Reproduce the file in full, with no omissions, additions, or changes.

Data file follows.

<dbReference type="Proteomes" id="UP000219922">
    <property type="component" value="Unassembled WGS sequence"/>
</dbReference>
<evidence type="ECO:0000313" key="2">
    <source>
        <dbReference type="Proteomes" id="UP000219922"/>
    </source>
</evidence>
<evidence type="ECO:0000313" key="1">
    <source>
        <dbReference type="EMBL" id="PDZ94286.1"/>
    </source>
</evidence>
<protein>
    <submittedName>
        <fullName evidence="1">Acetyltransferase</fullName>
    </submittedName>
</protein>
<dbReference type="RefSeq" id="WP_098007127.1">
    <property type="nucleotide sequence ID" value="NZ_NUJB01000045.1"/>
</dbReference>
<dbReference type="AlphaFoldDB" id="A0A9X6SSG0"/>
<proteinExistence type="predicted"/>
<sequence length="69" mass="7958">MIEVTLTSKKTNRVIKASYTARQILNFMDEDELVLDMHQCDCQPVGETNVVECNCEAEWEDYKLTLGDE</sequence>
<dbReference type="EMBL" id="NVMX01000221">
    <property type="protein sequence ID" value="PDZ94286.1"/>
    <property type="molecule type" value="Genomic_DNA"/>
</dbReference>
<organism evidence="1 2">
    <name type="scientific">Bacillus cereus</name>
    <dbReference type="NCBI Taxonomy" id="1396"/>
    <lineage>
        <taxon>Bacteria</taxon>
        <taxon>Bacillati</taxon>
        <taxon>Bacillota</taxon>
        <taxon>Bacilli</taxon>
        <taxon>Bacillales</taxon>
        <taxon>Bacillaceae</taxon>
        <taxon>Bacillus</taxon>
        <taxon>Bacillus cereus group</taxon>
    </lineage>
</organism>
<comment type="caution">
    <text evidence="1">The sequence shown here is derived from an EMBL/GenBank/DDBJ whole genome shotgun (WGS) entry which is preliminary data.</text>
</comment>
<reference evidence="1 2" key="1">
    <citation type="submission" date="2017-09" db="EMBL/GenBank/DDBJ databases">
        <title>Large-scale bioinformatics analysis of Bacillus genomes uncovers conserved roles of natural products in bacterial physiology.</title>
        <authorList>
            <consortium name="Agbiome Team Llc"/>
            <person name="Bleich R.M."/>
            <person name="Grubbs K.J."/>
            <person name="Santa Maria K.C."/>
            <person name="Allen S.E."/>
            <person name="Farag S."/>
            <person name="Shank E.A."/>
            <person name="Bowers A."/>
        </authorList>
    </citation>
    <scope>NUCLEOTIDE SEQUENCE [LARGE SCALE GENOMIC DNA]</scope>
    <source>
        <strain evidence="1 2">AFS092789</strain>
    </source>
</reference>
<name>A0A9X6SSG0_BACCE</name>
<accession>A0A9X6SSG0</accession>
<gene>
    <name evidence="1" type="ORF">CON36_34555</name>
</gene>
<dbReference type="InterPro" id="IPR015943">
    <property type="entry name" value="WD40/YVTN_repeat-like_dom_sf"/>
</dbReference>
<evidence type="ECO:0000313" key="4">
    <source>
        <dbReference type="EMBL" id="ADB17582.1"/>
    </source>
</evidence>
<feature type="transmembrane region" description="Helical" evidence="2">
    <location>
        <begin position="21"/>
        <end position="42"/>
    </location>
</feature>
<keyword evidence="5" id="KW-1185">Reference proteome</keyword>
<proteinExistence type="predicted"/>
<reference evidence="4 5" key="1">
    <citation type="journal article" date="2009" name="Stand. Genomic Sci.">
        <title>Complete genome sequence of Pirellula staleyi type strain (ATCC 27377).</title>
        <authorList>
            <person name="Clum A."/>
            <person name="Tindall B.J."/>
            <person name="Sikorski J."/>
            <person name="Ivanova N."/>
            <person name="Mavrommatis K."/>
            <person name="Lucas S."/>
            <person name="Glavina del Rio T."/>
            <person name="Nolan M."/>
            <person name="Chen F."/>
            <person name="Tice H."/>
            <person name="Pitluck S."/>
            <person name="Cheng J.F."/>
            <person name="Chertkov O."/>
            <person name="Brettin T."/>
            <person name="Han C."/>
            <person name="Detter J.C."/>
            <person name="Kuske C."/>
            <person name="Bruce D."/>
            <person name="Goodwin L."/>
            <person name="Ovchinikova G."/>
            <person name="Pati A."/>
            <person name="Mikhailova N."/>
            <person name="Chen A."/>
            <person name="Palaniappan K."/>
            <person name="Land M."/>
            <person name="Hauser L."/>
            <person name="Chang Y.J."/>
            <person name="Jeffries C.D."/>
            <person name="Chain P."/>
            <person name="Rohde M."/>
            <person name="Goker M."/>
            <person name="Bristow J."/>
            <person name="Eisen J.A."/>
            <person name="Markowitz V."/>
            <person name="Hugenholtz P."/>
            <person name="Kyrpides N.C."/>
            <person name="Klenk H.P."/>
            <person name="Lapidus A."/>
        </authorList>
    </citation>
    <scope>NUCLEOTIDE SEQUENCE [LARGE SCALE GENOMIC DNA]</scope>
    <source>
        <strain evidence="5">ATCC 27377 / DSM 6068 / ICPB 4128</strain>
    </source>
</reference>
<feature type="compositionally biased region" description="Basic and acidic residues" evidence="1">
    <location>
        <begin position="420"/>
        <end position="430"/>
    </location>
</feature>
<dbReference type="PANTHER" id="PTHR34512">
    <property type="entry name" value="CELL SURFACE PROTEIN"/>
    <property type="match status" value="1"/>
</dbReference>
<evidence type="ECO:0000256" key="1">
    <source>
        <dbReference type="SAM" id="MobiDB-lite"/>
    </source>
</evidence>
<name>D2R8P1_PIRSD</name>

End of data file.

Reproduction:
<dbReference type="Proteomes" id="UP000219922">
    <property type="component" value="Unassembled WGS sequence"/>
</dbReference>
<evidence type="ECO:0000313" key="2">
    <source>
        <dbReference type="Proteomes" id="UP000219922"/>
    </source>
</evidence>
<evidence type="ECO:0000313" key="1">
    <source>
        <dbReference type="EMBL" id="PDZ94286.1"/>
    </source>
</evidence>
<protein>
    <submittedName>
        <fullName evidence="1">Acetyltransferase</fullName>
    </submittedName>
</protein>
<dbReference type="RefSeq" id="WP_098007127.1">
    <property type="nucleotide sequence ID" value="NZ_NUJB01000045.1"/>
</dbReference>
<dbReference type="AlphaFoldDB" id="A0A9X6SSG0"/>
<proteinExistence type="predicted"/>
<sequence length="69" mass="7958">MIEVTLTSKKTNRVIKASYTARQILNFMDEDELVLDMHQCDCQPVGETNVVECNCEAEWEDYKLTLGDE</sequence>
<dbReference type="EMBL" id="NVMX01000221">
    <property type="protein sequence ID" value="PDZ94286.1"/>
    <property type="molecule type" value="Genomic_DNA"/>
</dbReference>
<organism evidence="1 2">
    <name type="scientific">Bacillus cereus</name>
    <dbReference type="NCBI Taxonomy" id="1396"/>
    <lineage>
        <taxon>Bacteria</taxon>
        <taxon>Bacillati</taxon>
        <taxon>Bacillota</taxon>
        <taxon>Bacilli</taxon>
        <taxon>Bacillales</taxon>
        <taxon>Bacillaceae</taxon>
        <taxon>Bacillus</taxon>
        <taxon>Bacillus cereus group</taxon>
    </lineage>
</organism>
<comment type="caution">
    <text evidence="1">The sequence shown here is derived from an EMBL/GenBank/DDBJ whole genome shotgun (WGS) entry which is preliminary data.</text>
</comment>
<reference evidence="1 2" key="1">
    <citation type="submission" date="2017-09" db="EMBL/GenBank/DDBJ databases">
        <title>Large-scale bioinformatics analysis of Bacillus genomes uncovers conserved roles of natural products in bacterial physiology.</title>
        <authorList>
            <consortium name="Agbiome Team Llc"/>
            <person name="Bleich R.M."/>
            <person name="Grubbs K.J."/>
            <person name="Santa Maria K.C."/>
            <person name="Allen S.E."/>
            <person name="Farag S."/>
            <person name="Shank E.A."/>
            <person name="Bowers A."/>
        </authorList>
    </citation>
    <scope>NUCLEOTIDE SEQUENCE [LARGE SCALE GENOMIC DNA]</scope>
    <source>
        <strain evidence="1 2">AFS092789</strain>
    </source>
</reference>
<name>A0A9X6SSG0_BACCE</name>
<accession>A0A9X6SSG0</accession>
<gene>
    <name evidence="1" type="ORF">CON36_34555</name>
</gene>
<dbReference type="InterPro" id="IPR015943">
    <property type="entry name" value="WD40/YVTN_repeat-like_dom_sf"/>
</dbReference>
<evidence type="ECO:0000313" key="4">
    <source>
        <dbReference type="EMBL" id="ADB17582.1"/>
    </source>
</evidence>
<feature type="transmembrane region" description="Helical" evidence="2">
    <location>
        <begin position="21"/>
        <end position="42"/>
    </location>
</feature>
<keyword evidence="5" id="KW-1185">Reference proteome</keyword>
<proteinExistence type="predicted"/>
<reference evidence="4 5" key="1">
    <citation type="journal article" date="2009" name="Stand. Genomic Sci.">
        <title>Complete genome sequence of Pirellula staleyi type strain (ATCC 27377).</title>
        <authorList>
            <person name="Clum A."/>
            <person name="Tindall B.J."/>
            <person name="Sikorski J."/>
            <person name="Ivanova N."/>
            <person name="Mavrommatis K."/>
            <person name="Lucas S."/>
            <person name="Glavina del Rio T."/>
            <person name="Nolan M."/>
            <person name="Chen F."/>
            <person name="Tice H."/>
            <person name="Pitluck S."/>
            <person name="Cheng J.F."/>
            <person name="Chertkov O."/>
            <person name="Brettin T."/>
            <person name="Han C."/>
            <person name="Detter J.C."/>
            <person name="Kuske C."/>
            <person name="Bruce D."/>
            <person name="Goodwin L."/>
            <person name="Ovchinikova G."/>
            <person name="Pati A."/>
            <person name="Mikhailova N."/>
            <person name="Chen A."/>
            <person name="Palaniappan K."/>
            <person name="Land M."/>
            <person name="Hauser L."/>
            <person name="Chang Y.J."/>
            <person name="Jeffries C.D."/>
            <person name="Chain P."/>
            <person name="Rohde M."/>
            <person name="Goker M."/>
            <person name="Bristow J."/>
            <person name="Eisen J.A."/>
            <person name="Markowitz V."/>
            <person name="Hugenholtz P."/>
            <person name="Kyrpides N.C."/>
            <person name="Klenk H.P."/>
            <person name="Lapidus A."/>
        </authorList>
    </citation>
    <scope>NUCLEOTIDE SEQUENCE [LARGE SCALE GENOMIC DNA]</scope>
    <source>
        <strain evidence="5">ATCC 27377 / DSM 6068 / ICPB 4128</strain>
    </source>
</reference>
<feature type="compositionally biased region" description="Basic and acidic residues" evidence="1">
    <location>
        <begin position="420"/>
        <end position="430"/>
    </location>
</feature>
<dbReference type="PANTHER" id="PTHR34512">
    <property type="entry name" value="CELL SURFACE PROTEIN"/>
    <property type="match status" value="1"/>
</dbReference>
<evidence type="ECO:0000256" key="1">
    <source>
        <dbReference type="SAM" id="MobiDB-lite"/>
    </source>
</evidence>
<name>D2R8P1_PIRSD</name>